Nevada running back Jaxson Kincaide is joining the in-season redshirt parade and will enter the transfer portal, according to a report from Nevada Sports Net.

Because Kincaide has appeared in four games this season, he is eligible to save the 2019 season and use it as his redshirt season. The NCAA modified the redshirt rule last season to allow players to appear in up to four games before counting a season against their eligibility. If Kincaide does transfer, he will do so as a graduate transfer, allowing him to be eligible to play immediately in 2020 as opposed to the typical transfer rule of waiting a season before returning to the field.

Kincaide’s decision to enter the transfer portal after four games have been played is the latest in a new and growing trend under the new redshirt rule. While designed to be beneficial to players missing playing time due to injuries, the rule has quickly become beneficial for players looking to potentially move on after the season got started. Houston quarterback D’Eriq King and wide receiver Keith Corbin each have decided to sit and redshirt for the remainder of the 2019 season, although both have suggested thay intend to remain at Houston. Last year’s most notable in-season redshirt decision came from Kelly Bryant of Clemson. He left the Tigers to join Missouri (and some freshman led Clemson to the national championship).

Kincaide is Nevada’s second-leading rusher with 146 yards and one touchdown (last season’s leading rusher, sophomore Toa Taua leads the Wolfpack with 197 yards and two touchdowns on 12 more carries).

As for the redshirt rule, unless the NCAA takes a hard look at the rule again in the offseason, expect more of these in-season redshirt decisions from players looking to transfer. This is the new norm.

Houston QB D’Eriq King: ‘I’m staying here’

Getty Images

A landmark story hit the wire Monday when it was reported, per the player’s father, that Houston quarterback D’Eriq King would leave the team he starts for, four games into the season, count the 2019 campaign as a redshirt and graduate transfer elsewhere in 2020 — or so we thought. Instead, the story got even stranger from there.

It was later announced that King and Cougars wideout Keith Corbin will indeed leave the active roster and redshirt, but they will remain at Houston.

On Tuesday, King said that is indeed the plan. He fully intends on being a Cougar in 2020.

“I’m staying here,” King said. “I’m here. Even if I wanted to leave Houston and go somewhere else, I couldn’t. I think this is the best opportunity for me. I don’t think anybody will reach out to me; even if they do, they should know I’m staying here.”

Now, you can say this is simply the public thing King has to say before getting the heck out of dodge as soon as he receives his degree. Plenty of people will continue thinking that no matter what King says. That’s largely because it’s the only thing about this story that makes rational sense. If King thinks he a year in Dana Holgorsen‘s program won’t adequately prepare him to become an NFL quarterback, why does he think a second year under Holgorsen and company would prepare him better than anyplace elsewhere? What if Clayton TuneLogan Holgorsen or another Cougar quarterback grabs the job by the horns and suddenly King returns to the active roster a backup?

There’s no question King would have value as a graduate transfer. He holds the FBS record for consecutive games (15) with at least one passing and rushing touchdown. But King is not in the transfer portal, and until that happens he can’t (legally) be contacted by any other program.

And, according to King, that’s all part of the plan.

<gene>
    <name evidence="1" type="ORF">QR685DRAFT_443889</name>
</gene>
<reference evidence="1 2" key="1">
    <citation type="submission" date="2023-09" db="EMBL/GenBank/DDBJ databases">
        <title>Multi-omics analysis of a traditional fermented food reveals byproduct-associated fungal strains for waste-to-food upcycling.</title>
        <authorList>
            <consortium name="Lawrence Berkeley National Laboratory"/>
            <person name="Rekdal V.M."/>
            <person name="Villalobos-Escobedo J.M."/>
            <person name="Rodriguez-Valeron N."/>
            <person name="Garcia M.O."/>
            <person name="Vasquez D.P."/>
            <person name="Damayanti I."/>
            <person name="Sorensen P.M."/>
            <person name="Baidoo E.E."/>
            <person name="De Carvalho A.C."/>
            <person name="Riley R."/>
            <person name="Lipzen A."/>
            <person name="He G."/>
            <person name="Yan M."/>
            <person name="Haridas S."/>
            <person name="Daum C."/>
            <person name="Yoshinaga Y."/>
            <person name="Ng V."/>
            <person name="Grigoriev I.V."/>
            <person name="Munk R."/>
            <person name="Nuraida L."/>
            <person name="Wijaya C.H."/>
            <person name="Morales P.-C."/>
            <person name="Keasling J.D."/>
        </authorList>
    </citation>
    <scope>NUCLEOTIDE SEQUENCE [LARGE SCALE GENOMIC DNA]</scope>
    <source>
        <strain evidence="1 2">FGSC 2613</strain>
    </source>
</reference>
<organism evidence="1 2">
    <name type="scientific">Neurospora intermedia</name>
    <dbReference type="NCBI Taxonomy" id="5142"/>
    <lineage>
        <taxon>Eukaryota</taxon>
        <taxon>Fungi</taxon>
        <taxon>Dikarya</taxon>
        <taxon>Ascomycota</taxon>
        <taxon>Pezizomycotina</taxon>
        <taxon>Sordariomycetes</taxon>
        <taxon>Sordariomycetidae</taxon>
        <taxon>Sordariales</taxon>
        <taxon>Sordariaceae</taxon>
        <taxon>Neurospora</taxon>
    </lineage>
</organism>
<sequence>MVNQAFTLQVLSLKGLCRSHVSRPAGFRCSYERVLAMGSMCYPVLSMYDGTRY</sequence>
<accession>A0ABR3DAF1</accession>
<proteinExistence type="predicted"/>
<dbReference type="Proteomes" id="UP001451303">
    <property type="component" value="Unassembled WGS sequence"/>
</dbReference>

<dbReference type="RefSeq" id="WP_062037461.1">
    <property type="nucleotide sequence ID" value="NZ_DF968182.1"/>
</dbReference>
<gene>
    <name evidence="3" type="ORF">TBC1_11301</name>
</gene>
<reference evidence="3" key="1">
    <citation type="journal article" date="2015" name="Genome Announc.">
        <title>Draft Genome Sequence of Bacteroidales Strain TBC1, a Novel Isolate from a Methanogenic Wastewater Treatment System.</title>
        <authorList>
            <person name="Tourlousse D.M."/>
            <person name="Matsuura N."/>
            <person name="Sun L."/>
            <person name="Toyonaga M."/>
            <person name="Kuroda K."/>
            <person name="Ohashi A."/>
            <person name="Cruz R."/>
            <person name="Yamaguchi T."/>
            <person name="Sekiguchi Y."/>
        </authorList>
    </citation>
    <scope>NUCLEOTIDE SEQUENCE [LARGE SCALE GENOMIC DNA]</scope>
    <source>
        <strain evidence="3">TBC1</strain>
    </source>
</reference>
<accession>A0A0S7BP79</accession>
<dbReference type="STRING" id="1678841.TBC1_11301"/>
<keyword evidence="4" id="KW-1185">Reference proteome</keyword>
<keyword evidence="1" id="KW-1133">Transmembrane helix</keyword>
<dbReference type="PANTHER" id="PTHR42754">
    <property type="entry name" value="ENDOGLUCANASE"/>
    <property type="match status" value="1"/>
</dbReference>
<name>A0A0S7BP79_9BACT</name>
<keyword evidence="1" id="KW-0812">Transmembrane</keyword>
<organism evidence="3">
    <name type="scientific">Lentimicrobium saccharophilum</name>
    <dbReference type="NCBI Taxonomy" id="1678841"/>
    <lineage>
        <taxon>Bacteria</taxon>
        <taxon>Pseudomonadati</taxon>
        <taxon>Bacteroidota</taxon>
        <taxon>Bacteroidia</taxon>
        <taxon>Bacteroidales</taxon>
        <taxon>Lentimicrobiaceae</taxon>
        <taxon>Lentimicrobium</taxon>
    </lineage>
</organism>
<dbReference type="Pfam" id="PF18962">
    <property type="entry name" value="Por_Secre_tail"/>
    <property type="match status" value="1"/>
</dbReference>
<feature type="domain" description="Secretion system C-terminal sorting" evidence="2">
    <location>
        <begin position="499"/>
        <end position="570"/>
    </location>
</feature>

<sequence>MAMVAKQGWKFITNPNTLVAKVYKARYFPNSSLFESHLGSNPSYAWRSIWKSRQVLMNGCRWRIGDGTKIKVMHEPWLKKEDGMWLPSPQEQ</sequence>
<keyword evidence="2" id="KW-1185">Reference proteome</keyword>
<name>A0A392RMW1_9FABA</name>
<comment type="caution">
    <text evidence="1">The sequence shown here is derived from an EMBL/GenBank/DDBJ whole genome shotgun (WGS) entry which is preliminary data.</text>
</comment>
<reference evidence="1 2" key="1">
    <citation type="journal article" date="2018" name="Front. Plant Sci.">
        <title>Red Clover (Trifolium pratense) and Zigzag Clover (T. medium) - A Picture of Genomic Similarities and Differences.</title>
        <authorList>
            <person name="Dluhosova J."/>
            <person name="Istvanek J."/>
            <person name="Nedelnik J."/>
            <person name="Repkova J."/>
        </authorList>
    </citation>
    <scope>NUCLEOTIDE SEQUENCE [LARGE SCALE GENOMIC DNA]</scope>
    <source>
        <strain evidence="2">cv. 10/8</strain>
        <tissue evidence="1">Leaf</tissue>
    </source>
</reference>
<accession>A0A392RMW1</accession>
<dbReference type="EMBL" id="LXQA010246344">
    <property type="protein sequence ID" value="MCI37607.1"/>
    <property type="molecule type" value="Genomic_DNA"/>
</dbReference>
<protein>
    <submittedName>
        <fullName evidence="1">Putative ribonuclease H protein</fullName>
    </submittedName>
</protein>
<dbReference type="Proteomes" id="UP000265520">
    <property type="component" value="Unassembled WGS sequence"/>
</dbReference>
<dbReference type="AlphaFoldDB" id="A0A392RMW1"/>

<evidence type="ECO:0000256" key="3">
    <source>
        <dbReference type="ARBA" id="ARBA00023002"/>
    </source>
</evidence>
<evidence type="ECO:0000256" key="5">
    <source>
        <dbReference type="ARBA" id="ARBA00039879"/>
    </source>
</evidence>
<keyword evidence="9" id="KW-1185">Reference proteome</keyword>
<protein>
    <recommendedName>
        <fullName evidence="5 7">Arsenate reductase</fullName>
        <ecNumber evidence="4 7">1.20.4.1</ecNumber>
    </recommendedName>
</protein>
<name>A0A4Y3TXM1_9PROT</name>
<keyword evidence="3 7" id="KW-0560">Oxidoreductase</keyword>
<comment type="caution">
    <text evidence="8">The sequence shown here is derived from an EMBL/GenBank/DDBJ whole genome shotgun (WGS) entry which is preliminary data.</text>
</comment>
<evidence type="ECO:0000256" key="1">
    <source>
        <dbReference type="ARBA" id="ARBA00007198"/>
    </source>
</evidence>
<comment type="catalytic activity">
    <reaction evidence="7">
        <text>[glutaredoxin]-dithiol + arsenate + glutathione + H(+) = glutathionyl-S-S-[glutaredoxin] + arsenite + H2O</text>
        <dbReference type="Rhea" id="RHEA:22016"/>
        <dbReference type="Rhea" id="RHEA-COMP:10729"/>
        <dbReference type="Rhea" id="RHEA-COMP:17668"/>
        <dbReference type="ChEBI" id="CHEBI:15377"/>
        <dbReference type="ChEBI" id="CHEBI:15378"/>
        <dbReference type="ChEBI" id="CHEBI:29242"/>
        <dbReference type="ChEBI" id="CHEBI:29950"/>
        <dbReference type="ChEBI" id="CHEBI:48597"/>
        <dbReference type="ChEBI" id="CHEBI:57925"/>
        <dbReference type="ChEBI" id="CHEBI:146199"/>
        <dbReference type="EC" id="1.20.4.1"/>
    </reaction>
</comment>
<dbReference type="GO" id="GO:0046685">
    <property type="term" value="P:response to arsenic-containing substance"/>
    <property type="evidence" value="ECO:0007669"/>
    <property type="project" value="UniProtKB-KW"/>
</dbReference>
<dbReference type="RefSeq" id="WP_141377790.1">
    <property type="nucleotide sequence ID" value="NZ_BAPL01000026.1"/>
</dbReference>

Statements from Houston QB D’Eriq King, WR Keith Corbin confirm both players will redshirt remainder of 2019

Photo by Ken Murray/Icon Sportswire via Getty Images

The season of in-season decisions about redshirting is in full swing. After some earlier headlines generated some buzz about his potential future, Houston quarterback D’Eriq King has released a statement through Houston’s football program that confirms he will indeed be redshirting for the remainder of the 2019 season. He won’t be alone. Wide receiver Keith Corbin released a similar statement to say he will be redshirting for the remainder of the 2019 season as well.

What King did not say in his official statement is he is intending to leave the program behind. In fact, King said in his statement he plans on remaining a part of the Houston program moving forward.

“I came here to play football for the University of Houston and that is not changing,” King said in a statement. “After carefully thinking through this process with my family and Coach Holgorsen, I have decided the opportunity to redshirt this season gives me the best chance to develop as a player, earn my degree and set me up for the best success in the future. I’m looking forward to being a part of the success of this program going forward.”

Now, “being a part of the success of this program going forward” is an interesting line to put in there, especially when earlier in the day King’s father was quoted as saying his son was leaving Houston (it’s worth mentioning King said his decision was not final). Bottom line, this is a pretty vague line that doesn’t really close the door on anything.

“Having the opportunity to take time and focus on the completion of my degree, plus having the chance to develop as a student-athlete is why I have decided to redshirt for the remainder of the 2019 season,” Corbin said in a released statement. “Coach Holgorsen, myself and my family both took time to make this decision. Being a Cougar has been one of the best decisions I have made, and I’m ready to take this time to help our program develop for the future.”

Houston is 1-3 to start the season with losses to Oklahoma, Washington State and Tulane (the lone win came against Prairie View), and this is not exactly the kind of start Houston was envisioning for head coach Dana Holgorsen. Still with a lot of football to be played, the season is hardly a lost cause for the Cougars unless their sights were set on playing in a New Years Sic bowl game (which of course, they should have been), but even that is not entirely out of the equation just yet, even if it feels a bit distant. More importantly, Houston’s offense now has some tremendous shoes to fill. Logan Holgorsen (son of the head coach) is the only other quarterback to have thrown a pass this season, which was completed for five yards by the freshman. Corbin was also Houston’s second-leading receiver with 192 yards on 11 catches with a pair of touchdowns.